(Chaghatai Khanate), the general name for the Asiatic regions comprising that portion of the Mongol empire inherited by Jagatai and his house when in 1224 his father, Genghis Khan, assigned appanages to each of his sons.
The Jagatai Khanate included Mavrannakhar, Semirech’e, and Kashgaria. The Jagatai khans transferred direct administration of Mavrannakhar to the governors and tax-farmers Mahmud lalavach (1225-38) and his son Masudbek (1238-89), who cruelly exploited and oppressed the local population. After the kuriltai (tribal assembly) of 1251 and the accession of Mongke Khan, most of the adult members of the Jagatai dynasty were executed. The khanate was divided between Möngke and Batu, who received Mavrannakhar. In the 1260’s, Jagataoïs grandson Algu restored the dynasty’s authority in the khanate. Algu’s successors, Mubarek and Borak, desiring closer ties with the population of the settled regions, converted to Islam. The headquarters of the khan and some Mongol families, including the Jalairs and Barlases, were moved to Mavrannakhar from Semirech’e (1266). Attempts by various khans to preserve the unity of the Mongol possessions, particularly the administrative and financial reforms of Kebek Khan (1318-26), were unable to prevent feudal disintegration. By the 1340’s the Jagatai Khanate had, in fact, disintegrated into several feudal possessions. With the formation of Tamerlane’s state, the suzerainty of the Jagatai house in Mavrannakhar came to an end.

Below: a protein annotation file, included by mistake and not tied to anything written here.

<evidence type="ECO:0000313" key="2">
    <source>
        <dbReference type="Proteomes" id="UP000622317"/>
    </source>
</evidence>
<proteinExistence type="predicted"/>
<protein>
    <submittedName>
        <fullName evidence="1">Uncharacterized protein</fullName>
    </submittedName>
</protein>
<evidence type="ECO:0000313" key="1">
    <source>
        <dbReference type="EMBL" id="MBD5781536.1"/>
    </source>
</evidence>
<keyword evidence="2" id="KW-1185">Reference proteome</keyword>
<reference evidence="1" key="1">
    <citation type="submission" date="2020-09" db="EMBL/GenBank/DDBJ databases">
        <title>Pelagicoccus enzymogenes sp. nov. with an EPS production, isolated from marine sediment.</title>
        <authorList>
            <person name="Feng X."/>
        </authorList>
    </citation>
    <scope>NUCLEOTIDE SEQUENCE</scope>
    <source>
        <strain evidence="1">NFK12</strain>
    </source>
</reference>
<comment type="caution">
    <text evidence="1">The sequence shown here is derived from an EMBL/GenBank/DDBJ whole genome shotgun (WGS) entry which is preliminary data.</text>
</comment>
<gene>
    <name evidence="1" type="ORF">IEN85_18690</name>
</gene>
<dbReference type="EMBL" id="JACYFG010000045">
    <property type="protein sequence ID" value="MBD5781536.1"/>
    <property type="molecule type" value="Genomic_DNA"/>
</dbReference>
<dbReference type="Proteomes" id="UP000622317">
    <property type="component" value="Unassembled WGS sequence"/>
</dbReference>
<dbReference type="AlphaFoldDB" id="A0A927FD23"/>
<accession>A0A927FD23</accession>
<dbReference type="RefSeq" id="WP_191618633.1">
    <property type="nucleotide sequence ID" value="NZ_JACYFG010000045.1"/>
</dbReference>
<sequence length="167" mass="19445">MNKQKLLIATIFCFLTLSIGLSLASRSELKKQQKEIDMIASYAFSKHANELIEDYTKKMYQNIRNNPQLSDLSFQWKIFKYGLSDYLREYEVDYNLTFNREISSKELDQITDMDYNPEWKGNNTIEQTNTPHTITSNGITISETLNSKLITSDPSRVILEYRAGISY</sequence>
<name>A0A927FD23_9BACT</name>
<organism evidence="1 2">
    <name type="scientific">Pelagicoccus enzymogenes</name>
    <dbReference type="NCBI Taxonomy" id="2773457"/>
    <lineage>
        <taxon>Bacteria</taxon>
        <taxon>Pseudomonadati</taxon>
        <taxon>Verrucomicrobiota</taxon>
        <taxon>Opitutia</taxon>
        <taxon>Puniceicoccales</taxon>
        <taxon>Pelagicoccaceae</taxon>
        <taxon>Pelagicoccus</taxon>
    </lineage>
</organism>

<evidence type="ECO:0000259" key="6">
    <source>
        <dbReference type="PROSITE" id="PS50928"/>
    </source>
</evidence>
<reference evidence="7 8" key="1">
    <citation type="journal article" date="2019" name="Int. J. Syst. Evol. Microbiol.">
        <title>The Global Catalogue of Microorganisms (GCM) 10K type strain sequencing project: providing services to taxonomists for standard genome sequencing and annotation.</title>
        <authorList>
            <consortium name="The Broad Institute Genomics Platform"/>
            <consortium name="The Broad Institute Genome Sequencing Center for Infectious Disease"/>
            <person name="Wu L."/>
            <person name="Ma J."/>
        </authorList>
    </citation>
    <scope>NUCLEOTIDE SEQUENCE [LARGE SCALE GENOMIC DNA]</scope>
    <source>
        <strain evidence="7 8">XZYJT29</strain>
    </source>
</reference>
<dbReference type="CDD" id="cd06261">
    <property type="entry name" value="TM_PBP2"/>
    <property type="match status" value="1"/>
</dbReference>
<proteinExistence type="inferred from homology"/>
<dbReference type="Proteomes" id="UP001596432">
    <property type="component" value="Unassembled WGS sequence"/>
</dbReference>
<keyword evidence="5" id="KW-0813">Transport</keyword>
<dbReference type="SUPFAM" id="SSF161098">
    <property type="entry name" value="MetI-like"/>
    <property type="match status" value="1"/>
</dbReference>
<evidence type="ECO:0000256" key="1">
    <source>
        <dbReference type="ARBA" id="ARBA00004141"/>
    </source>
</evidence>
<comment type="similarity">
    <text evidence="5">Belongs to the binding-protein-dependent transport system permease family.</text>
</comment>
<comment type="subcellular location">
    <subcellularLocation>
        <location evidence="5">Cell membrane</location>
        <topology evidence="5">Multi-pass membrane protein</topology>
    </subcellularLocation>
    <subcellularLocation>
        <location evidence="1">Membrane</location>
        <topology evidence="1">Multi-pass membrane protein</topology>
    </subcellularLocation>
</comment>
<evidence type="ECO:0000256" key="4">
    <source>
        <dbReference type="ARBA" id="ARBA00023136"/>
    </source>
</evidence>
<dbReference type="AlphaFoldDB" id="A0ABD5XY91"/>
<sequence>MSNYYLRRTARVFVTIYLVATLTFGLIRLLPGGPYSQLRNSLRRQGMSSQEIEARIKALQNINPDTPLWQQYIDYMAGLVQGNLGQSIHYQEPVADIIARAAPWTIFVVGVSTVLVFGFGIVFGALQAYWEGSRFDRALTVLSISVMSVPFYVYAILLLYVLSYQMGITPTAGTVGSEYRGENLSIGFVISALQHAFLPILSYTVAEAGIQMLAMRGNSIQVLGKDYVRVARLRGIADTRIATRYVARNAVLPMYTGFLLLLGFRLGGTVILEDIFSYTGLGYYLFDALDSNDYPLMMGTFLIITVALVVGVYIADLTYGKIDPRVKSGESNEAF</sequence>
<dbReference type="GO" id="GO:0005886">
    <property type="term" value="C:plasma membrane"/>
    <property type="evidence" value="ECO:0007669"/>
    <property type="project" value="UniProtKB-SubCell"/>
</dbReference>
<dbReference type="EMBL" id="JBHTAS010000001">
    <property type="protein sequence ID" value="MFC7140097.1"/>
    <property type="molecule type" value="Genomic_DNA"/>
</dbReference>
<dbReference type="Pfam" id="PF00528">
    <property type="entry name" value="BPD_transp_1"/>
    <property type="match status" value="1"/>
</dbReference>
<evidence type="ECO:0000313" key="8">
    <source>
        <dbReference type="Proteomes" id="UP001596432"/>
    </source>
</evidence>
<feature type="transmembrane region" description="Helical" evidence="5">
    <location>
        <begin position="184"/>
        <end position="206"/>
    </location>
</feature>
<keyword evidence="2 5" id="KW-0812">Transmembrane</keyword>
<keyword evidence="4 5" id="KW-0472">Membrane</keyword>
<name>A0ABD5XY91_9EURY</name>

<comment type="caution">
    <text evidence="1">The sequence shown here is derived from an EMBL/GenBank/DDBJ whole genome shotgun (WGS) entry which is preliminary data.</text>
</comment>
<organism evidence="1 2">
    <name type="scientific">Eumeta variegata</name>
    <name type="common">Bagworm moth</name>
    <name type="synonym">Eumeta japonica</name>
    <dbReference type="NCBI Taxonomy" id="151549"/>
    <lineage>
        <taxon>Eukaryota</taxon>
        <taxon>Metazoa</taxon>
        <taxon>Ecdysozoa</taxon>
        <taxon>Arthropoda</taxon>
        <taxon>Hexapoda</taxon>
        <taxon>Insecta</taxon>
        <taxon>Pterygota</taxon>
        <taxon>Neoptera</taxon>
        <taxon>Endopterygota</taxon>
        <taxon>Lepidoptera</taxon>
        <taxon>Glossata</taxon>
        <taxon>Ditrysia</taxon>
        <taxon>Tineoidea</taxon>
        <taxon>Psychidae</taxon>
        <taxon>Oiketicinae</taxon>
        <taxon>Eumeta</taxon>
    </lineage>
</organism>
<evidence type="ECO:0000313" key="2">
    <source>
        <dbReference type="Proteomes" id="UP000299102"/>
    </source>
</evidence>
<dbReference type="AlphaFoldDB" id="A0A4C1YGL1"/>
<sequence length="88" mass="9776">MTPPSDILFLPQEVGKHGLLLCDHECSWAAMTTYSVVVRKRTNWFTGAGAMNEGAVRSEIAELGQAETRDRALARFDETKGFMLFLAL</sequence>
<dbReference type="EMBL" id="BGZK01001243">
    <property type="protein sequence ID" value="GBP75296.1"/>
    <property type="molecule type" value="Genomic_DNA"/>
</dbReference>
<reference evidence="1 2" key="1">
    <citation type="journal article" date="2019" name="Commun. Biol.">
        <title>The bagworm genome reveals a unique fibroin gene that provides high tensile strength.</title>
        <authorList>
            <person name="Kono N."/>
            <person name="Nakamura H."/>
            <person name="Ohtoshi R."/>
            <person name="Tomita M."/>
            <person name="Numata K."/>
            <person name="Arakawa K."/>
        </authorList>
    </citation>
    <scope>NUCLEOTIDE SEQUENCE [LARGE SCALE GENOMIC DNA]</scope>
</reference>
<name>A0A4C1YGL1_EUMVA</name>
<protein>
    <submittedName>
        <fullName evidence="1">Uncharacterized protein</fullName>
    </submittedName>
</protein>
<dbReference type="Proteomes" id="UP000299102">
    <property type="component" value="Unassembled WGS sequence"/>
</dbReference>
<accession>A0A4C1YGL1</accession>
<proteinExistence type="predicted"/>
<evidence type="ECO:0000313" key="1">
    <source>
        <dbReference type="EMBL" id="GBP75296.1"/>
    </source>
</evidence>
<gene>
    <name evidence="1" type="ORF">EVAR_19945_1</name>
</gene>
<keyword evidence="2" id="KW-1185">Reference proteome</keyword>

REFERENCESBartol’d, V. V. Ocherk istorii Semirechïa. Frunze, 1943.
Bartol’d, V. V. Istoriia kul’urnoi zhizni Turkestana. Leningrad, 1927.
A. G. PODOL’SKII